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Sustainable Bird Sculptures (THREE SOLD)

Sustainable Bird Sculptures (THREE SOLD)

By Amanda Bradbury


Original artworks

Individually sculpted in recycled/upcycled wire and cable, some with recycled or foraged wooden stands


Black-tailed Godwit: H: 44cm x W: 23cm - SOLD

Lapwing (Pecking): H: 20cm x W: 29cm - £395

Lapwing (Standing):  H: 32cm x W: 29cm - £395 - SOLD

Pheasant: H: 27cm x L: 67cm x D 13cm - £595 - SOLD

Pied Wagtail: H 12cm x W 20cm - £145

Grey Heron (new as of July 2024): H: 54cm; W: 48cm; D: 15cm - £695


Amanda's wire bird sculptures are intricate and densely-woven with keen observational details to ensure they are anatomically correct. Whether it's a small garden bird, a wading bird or a rural species, she captures their spirit and character every time. 


You can see her technical illustration training shining through, as well as her 20+ years working at the Slimbridge wetland bird conservation centre, in her ability to capture the expressive stance of each animal and her creative use of iridescent and coloured wires and painted highlights.


Each bird has a sturdy chicken-wire armature and a stable stand, either on their own feet or on a foraged or recycled piece of wood. The life-size Pheasant is the first of its kind, unique and particularly colourful and magnificent, with a vintage metal tape measure cleverly used to fashion his long tail feathers. The majestic Grey Heron is perfectly balanced on one foot, with clever detailing added with fine wire thread and cable ties.


    Inspired by nature, artist, sculptor and environmentalist, Amanda Bradbury, celebrates the beauty of birds through her colourful, flowing acrylic paintings, which illustrate the relationship between wildlife and the landscape, and her intricate wire sculptures.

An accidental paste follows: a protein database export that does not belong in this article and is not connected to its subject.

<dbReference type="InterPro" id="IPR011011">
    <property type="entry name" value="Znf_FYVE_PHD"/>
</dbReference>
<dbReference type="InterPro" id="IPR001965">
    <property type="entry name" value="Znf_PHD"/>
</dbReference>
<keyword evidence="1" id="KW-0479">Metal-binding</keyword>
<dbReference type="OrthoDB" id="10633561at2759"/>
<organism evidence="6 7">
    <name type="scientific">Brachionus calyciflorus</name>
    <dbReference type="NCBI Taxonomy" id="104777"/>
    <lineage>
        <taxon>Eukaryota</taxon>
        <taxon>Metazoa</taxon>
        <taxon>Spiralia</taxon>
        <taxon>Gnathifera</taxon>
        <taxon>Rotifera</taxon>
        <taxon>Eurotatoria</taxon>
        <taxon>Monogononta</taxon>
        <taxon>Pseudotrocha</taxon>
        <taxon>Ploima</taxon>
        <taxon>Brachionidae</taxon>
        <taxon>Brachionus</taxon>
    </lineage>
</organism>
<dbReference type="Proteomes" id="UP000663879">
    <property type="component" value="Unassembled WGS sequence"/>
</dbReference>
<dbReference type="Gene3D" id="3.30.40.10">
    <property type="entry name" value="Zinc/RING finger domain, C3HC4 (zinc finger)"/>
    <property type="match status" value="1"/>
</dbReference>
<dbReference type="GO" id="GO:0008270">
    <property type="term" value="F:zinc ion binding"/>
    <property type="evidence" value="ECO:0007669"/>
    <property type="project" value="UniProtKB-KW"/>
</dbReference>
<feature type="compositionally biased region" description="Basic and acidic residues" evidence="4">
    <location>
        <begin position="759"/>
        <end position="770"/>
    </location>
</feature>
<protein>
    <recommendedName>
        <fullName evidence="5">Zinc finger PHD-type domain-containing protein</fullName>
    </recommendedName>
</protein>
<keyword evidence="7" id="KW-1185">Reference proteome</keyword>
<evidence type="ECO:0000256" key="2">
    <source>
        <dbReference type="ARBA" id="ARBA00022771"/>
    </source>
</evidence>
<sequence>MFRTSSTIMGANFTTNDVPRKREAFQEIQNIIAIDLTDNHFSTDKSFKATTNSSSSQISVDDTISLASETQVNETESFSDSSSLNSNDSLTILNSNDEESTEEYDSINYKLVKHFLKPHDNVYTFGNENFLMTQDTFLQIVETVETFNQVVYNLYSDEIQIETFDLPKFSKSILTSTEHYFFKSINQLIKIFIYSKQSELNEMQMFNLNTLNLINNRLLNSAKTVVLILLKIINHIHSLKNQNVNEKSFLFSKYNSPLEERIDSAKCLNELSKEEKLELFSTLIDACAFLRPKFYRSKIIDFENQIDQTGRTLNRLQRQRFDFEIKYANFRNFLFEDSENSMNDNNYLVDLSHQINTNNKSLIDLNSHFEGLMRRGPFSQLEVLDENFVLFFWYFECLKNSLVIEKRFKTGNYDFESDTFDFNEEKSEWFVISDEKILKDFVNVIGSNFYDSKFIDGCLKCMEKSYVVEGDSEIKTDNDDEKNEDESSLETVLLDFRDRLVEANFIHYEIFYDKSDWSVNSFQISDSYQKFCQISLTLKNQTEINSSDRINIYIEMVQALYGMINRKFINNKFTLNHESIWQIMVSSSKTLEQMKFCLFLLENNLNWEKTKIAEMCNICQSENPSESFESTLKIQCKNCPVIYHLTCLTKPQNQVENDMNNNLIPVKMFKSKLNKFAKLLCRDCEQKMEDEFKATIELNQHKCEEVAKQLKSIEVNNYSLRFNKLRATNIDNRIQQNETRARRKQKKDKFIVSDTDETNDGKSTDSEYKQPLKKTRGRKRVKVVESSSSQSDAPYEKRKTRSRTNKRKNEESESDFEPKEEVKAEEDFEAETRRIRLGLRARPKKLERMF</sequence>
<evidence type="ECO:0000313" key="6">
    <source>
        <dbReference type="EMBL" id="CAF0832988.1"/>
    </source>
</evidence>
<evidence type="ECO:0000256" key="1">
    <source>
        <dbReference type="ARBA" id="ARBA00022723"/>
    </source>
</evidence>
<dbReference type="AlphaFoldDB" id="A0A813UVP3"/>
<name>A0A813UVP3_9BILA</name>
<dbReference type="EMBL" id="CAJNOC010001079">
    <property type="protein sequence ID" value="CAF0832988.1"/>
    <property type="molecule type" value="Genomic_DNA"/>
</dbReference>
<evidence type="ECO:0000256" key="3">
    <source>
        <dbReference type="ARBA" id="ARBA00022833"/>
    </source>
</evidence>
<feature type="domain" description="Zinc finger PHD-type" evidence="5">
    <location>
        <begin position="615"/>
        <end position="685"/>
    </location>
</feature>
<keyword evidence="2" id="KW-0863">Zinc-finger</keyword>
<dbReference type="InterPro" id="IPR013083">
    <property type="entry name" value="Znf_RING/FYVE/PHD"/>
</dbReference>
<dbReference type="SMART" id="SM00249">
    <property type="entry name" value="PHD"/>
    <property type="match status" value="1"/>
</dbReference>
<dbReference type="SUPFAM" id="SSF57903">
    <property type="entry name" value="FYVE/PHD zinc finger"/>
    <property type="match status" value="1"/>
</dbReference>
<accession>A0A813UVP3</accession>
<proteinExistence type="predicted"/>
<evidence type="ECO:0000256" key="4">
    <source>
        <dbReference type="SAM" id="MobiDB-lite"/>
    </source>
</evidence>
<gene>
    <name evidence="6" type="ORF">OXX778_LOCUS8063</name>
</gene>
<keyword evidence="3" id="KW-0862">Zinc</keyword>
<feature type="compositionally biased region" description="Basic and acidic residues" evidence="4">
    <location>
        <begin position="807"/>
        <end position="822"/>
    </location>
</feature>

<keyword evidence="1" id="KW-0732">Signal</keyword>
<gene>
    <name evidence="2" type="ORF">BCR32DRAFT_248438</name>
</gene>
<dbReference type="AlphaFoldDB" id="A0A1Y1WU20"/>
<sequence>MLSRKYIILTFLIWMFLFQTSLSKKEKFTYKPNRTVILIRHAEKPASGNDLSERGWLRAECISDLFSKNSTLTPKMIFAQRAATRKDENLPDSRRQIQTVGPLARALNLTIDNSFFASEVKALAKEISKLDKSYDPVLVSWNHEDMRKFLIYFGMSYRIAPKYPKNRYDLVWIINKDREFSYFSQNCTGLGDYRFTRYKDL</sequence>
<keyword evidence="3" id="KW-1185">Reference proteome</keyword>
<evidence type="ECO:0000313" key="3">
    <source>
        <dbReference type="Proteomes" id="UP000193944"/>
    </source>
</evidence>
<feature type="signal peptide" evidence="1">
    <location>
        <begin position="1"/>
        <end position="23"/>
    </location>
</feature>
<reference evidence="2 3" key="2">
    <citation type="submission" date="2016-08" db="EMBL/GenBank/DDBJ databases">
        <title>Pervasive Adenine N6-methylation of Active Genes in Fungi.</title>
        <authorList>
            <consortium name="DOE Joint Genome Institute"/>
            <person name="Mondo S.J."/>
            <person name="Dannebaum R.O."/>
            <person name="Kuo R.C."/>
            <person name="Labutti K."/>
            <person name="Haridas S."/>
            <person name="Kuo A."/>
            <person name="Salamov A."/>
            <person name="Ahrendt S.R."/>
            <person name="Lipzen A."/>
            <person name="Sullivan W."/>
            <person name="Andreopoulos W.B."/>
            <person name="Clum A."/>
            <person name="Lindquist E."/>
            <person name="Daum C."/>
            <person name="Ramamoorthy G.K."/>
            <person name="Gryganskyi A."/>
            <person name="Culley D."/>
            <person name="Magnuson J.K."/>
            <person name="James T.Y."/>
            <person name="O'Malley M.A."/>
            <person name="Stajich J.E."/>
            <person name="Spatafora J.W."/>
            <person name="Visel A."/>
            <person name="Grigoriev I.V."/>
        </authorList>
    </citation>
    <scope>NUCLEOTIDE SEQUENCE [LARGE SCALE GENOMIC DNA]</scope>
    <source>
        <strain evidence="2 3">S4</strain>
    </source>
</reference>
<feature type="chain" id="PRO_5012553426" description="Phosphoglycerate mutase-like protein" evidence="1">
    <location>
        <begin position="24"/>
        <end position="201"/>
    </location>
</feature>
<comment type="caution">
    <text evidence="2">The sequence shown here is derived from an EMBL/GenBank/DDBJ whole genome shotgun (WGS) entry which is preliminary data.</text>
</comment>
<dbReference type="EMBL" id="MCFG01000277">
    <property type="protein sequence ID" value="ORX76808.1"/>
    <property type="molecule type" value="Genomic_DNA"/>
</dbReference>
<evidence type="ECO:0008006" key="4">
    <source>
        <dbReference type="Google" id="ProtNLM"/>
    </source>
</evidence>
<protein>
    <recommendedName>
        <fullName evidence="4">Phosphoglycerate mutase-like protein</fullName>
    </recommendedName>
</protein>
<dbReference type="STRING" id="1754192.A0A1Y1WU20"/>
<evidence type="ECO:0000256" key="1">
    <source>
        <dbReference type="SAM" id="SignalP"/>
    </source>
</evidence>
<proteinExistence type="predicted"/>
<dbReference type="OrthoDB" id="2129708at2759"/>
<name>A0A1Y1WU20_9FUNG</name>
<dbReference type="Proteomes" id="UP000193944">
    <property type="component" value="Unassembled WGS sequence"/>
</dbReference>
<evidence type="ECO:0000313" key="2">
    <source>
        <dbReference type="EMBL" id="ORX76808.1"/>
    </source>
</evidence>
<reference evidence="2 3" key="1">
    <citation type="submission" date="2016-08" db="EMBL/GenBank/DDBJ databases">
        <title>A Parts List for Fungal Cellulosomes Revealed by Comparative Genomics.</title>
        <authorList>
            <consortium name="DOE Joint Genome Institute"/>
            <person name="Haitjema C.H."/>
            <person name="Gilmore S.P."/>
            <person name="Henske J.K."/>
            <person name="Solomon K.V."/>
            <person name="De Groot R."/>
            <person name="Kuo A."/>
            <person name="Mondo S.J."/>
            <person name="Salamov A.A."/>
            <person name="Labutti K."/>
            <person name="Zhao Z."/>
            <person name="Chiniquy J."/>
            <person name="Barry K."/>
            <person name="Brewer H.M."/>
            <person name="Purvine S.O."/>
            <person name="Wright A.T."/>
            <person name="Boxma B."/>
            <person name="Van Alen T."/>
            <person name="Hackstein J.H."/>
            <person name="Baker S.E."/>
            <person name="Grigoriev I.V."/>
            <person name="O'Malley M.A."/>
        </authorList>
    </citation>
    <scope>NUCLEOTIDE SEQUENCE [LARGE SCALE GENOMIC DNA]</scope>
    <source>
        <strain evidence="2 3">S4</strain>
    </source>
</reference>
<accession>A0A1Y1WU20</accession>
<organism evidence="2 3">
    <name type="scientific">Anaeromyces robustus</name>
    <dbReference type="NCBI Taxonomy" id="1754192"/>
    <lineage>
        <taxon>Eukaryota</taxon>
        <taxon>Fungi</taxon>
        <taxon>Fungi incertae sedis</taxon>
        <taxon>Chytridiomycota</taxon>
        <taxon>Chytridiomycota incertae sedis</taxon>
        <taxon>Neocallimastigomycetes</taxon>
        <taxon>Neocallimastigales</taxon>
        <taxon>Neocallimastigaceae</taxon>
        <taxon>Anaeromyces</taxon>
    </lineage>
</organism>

Her work is developed from observational sketches made in the field.


    Although she has been painting and making all her life and became a professional illustrator and graphic designer for a number of years, her calling was to work in conservation. After over 20 years at the Slimbridge wetland conservation centre, she is now a full-time artist, using her sound understanding of ecology and the natural world to help inform her compositions and sculptures.


    Ten years ago Amanda started making wire sculptures – a practical and creative departure when she inherited lots of old computer cable and printing aluminium sheets from her late father.


    Her sculptures capture the natural behaviour and character of the subject, using upcycled waste wire, cable and other unwanted materials to reflect her passion to minimise her impact on the environment. The cables are stripped by hand or left intact, depending on the desired colour or texture wanted.

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